College is so prominent in the U.S. Hundreds of movies have been made about the “college experience”. They depict college as a cultural experience, a right of passage, which in some ways it is.
More people than ever are pursuing education past high school. According to the National Center for Education Statistics, the fall 2019 semester had 19.9 million students attend full-time and 7.8 million part-time. More than a third of U.S. adults have a bachelor’s degree or higher (U.S. Dept. of Ed.).
So all of these well-educated people must be getting great jobs. They must be buying cars, getting mortgages and having kids with no financial trouble because of all the money they’re making.
It’s true there are more people in college than generations before. Part of that is because higher numbers of women are attending, 11.3 million compared to 8.6 million men. And more people of color, with a record number of Hispanic people, 3.6 million.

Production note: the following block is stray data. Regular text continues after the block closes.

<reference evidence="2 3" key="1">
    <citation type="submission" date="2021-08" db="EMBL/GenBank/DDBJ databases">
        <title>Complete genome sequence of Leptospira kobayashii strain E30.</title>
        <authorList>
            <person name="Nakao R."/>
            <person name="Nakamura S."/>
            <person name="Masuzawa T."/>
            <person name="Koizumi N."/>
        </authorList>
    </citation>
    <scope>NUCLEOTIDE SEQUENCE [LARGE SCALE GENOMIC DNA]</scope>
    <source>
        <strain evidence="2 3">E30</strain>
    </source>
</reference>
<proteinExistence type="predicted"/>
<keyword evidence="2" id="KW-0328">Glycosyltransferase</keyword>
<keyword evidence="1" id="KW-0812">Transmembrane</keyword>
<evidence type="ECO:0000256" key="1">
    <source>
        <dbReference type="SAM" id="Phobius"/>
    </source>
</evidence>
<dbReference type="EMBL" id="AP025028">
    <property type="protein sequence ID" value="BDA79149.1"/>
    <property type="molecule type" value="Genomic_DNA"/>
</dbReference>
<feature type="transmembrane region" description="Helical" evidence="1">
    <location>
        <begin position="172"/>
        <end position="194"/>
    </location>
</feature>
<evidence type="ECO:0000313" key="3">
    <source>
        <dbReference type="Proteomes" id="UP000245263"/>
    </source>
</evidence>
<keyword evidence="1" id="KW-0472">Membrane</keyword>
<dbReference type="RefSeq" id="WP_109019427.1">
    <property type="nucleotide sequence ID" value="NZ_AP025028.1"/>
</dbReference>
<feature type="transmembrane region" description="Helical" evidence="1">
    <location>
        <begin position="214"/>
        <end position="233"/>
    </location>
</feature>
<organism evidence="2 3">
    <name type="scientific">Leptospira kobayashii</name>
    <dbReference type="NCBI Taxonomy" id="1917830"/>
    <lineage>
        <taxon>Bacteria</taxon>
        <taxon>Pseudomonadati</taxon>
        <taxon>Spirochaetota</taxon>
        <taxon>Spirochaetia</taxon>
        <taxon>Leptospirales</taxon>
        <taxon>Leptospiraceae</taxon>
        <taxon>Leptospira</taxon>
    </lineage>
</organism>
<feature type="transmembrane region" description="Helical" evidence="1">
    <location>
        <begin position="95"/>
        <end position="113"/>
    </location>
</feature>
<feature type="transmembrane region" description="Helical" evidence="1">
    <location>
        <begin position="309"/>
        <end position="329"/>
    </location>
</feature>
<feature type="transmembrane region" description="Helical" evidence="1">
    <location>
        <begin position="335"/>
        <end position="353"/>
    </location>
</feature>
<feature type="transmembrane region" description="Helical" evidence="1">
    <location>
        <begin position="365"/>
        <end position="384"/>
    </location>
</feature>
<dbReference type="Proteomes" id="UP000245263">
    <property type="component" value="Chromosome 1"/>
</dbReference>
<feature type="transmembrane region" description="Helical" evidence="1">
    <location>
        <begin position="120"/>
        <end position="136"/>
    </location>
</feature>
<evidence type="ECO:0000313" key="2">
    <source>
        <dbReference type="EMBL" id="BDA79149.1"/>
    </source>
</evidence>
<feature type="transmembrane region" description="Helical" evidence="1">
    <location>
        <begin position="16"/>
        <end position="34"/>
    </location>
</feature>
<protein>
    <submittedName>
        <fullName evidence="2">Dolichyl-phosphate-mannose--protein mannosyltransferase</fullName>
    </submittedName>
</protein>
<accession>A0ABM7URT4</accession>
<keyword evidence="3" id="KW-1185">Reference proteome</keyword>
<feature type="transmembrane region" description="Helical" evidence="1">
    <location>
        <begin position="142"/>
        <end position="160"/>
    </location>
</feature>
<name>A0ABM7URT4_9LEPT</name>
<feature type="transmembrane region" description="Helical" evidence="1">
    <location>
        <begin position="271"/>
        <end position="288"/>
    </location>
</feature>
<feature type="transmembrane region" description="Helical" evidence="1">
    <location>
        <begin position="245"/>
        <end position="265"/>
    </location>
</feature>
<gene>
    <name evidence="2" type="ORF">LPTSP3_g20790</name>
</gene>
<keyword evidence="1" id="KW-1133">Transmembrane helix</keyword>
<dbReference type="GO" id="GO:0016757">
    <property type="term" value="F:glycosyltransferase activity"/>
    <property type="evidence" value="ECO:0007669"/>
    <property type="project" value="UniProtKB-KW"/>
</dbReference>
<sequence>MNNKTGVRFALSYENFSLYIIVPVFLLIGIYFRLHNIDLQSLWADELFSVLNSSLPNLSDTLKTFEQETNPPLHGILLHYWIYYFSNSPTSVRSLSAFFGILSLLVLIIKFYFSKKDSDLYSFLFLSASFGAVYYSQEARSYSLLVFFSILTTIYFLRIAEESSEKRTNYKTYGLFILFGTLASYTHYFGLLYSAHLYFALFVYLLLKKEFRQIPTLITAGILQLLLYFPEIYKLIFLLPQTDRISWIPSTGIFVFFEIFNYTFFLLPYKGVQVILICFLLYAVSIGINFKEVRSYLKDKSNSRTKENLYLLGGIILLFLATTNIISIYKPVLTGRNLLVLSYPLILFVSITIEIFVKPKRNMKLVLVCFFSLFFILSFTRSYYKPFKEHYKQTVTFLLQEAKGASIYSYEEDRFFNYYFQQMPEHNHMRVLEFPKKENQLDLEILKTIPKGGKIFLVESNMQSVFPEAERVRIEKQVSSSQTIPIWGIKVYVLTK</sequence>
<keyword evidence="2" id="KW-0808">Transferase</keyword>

But with this influx of college students, there has been a huge increase in student debt. The average time it takes to pay off student debt is 20 years. How are we supposed to buy cars and houses and raise kids if we spend so much of our lives paying for the education that we need to be successful?
30 years ago, the average student graduated with $10,000 in debt. Now, the average student graduates with approximately $29,200, according to the Institute for College Access and Success.
No wonder millennials aren’t buying houses or diamonds, a mortgage payment on top of student loans, not to mention the costs of maintaining a home, can be crushing.
Higher education has always been an institution. It is not easily accessible and is completely out of reach for a large part of the population.
So why do we see it as a cultural norm?
Why do we not educate high school seniors about the cost of their education? Not just financially, but how their loans will impact their lives after school.
Instead of letting students inform their vision of higher education with movies about college hijinks, let’s show them the realities of money and the potential cost of their futures.